The two sections are a simple push fit, but with 3 o-rings to seal them together.  In practice this gives it plenty of tightness, without being too tight, and when closed, the pen is definitely airtight; the longest i have left it is about 7-8 days (as a deliberate test) and there was no hint of drying out.  I worry that in time the o-rings will perish (Namisu even put an insert into the package advising that the o-rings are user changeable) but in reality this will be an issue over years rather than months and o-rings are easy to find.  Plus the o-rings give the cap closure a really satisfying “give” or “resistance”, which totally appeals to the inner fidget in me! 

Clip: 

The pocket clip is tough and rigid.  So tough that it definitely wont yield to any fabric of any signficance e.g. denim, thick cotton etc.  Even my work scrubs which are single ply cotton, can’t quite sneak their way into the slip without some effort.  So, really the clip is more like a rollstop than a clip.  Being bolted on, I’d also worry that with that extreme rigidity, if I forced it I’d eventually damage or work loose the screws.   Overall then its a ‘meh’ to the clip.  A good rollstop, a good piece of decoration, but  actually over engineered and too tough to do the job easily.  

Filling:

So… here’s another compromise, for sure.  No offence, Kaweco, but both your mini-squeeze and your mini-piston converters are crap!   They hold barely any ink and the piston is liable to leaking horribly.  So its small international cartridges all the way for this pen. Great – cheap, easy to buy if out and about and a huge range available! 

Sadly there is one minor issue with this:  the cartridges aren’t gripped tightly enough by the feed housing inside the barrel, and the barrel is designed for extra length needed to make the pen functionally long enough to use and house that Kaweco converter.  On several occasions as a result, cartridges have come loose inside the barrel, spilled their contents and the pen didn’t write when I wanted it to.  I have resolved this fairly easily: as I won’t be using the Kaweco converters ,  I popped a small plug of toilet roll into the barrel to hold the cartridge in place.  This has fixed a minor frustration and I have had no issues after doing this.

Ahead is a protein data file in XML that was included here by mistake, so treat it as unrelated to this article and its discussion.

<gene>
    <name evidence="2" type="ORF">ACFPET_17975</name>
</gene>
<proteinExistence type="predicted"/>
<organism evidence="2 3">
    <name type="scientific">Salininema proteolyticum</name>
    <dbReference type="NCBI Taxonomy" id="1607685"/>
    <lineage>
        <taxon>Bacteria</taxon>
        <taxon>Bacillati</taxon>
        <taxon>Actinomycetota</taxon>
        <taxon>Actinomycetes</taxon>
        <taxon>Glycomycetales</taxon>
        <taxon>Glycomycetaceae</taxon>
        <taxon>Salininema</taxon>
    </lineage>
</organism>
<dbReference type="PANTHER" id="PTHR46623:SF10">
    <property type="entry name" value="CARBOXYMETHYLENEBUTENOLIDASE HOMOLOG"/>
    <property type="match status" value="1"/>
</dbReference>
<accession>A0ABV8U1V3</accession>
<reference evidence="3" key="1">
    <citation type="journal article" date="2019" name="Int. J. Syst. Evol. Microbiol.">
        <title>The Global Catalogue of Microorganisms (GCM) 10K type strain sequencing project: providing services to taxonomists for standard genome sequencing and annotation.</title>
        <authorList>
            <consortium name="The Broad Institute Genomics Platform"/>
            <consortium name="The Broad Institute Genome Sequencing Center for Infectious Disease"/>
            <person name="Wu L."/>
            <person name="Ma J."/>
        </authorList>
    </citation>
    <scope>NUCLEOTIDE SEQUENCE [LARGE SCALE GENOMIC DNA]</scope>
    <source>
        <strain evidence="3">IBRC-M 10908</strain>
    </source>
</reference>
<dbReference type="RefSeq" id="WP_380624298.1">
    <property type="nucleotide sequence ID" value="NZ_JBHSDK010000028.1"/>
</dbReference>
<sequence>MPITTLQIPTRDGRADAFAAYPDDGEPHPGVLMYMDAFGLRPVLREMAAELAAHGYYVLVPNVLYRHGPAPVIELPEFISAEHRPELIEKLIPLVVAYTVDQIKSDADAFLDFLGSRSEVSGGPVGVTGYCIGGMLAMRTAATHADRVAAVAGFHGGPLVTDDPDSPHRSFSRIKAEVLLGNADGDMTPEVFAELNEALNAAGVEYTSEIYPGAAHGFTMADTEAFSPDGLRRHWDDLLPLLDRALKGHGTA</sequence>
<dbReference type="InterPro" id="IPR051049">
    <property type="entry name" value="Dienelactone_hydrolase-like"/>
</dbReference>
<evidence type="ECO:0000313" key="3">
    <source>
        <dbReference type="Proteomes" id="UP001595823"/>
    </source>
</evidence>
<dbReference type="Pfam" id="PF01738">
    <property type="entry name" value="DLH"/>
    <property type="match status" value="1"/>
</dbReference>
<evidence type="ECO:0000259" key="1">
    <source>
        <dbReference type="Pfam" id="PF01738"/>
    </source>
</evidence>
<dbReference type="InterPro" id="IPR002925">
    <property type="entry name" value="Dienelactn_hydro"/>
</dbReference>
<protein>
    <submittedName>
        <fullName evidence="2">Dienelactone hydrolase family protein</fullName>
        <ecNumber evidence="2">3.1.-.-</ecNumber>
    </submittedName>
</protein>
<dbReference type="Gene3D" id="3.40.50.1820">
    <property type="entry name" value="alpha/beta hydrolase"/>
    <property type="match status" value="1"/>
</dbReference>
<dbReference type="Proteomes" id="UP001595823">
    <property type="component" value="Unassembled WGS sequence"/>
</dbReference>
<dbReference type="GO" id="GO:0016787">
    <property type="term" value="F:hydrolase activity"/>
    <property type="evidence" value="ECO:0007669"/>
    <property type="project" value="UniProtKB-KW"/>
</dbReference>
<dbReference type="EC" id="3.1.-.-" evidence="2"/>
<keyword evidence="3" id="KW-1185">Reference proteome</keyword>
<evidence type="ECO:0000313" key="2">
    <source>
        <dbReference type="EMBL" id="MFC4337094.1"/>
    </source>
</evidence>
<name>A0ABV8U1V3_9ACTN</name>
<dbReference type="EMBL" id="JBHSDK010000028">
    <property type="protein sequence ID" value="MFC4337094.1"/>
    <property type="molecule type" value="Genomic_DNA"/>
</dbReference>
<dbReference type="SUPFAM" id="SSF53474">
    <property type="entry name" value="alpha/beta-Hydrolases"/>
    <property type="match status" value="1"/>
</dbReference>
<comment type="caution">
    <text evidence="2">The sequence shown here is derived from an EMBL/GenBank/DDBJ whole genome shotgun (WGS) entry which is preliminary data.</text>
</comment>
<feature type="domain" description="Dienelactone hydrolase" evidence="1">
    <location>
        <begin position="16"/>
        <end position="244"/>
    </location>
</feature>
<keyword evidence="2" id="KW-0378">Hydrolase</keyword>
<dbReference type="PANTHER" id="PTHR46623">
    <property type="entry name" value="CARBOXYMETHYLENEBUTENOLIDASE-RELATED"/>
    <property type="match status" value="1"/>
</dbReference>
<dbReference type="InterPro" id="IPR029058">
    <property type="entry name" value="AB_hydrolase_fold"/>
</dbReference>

Ergonomics:

The matte titanium finish is smooth but tactile.  Uncap this pen and post it, you have a pen that has a 10.8mm section diammeter and a 13.5mm barrel diammeter.  Length can vary from as little as 123mm to as long as 154mm.  In practice at the extremely short length fully, deeply posted, I found this pen a bit short for my size 8 hands.  At around 130-135mm the pen sits nicely, with a balance thats pretty neutral and easy to live with.  Much above 140mm, it gets back heavy, the balance comes off and the step from barrel to section becomes prominent on the thumb, changing the grip significantly.  In most daily use for a quick bit of writing, this doesn’t matter too much, and for any longer writing, I have now mastered the habit of posting it to pretty much 135mm which works nicely for me.  

What this means, is that you need to spend the time with a pen like this getting to know the correct setup for your hand size, grip, strength and personal preference; once you have found this what you have is a comfortable pen that you can keep going with as long as the ink lasts.  It weighs in at 41g with cartridge; there was a lighter aluminium available, but to be honest for me 41g isnt too bad, especially once you find the balancing point.  

The grippy area that essentially makes up the ‘section’ is exactly that: grippy, and comfortable and means there is no slipping in regular use.  

There is little more to say:  the pen is cylindrical in shape with no tapers or efforts to give the hand anywhere to go.  I was worried this would ruin the pens ergonomics; but honestly it matters less than I thought it would, especially for a pen that is ideally destined for use for a few paragraphs at a time, a quick list or a signature here or there.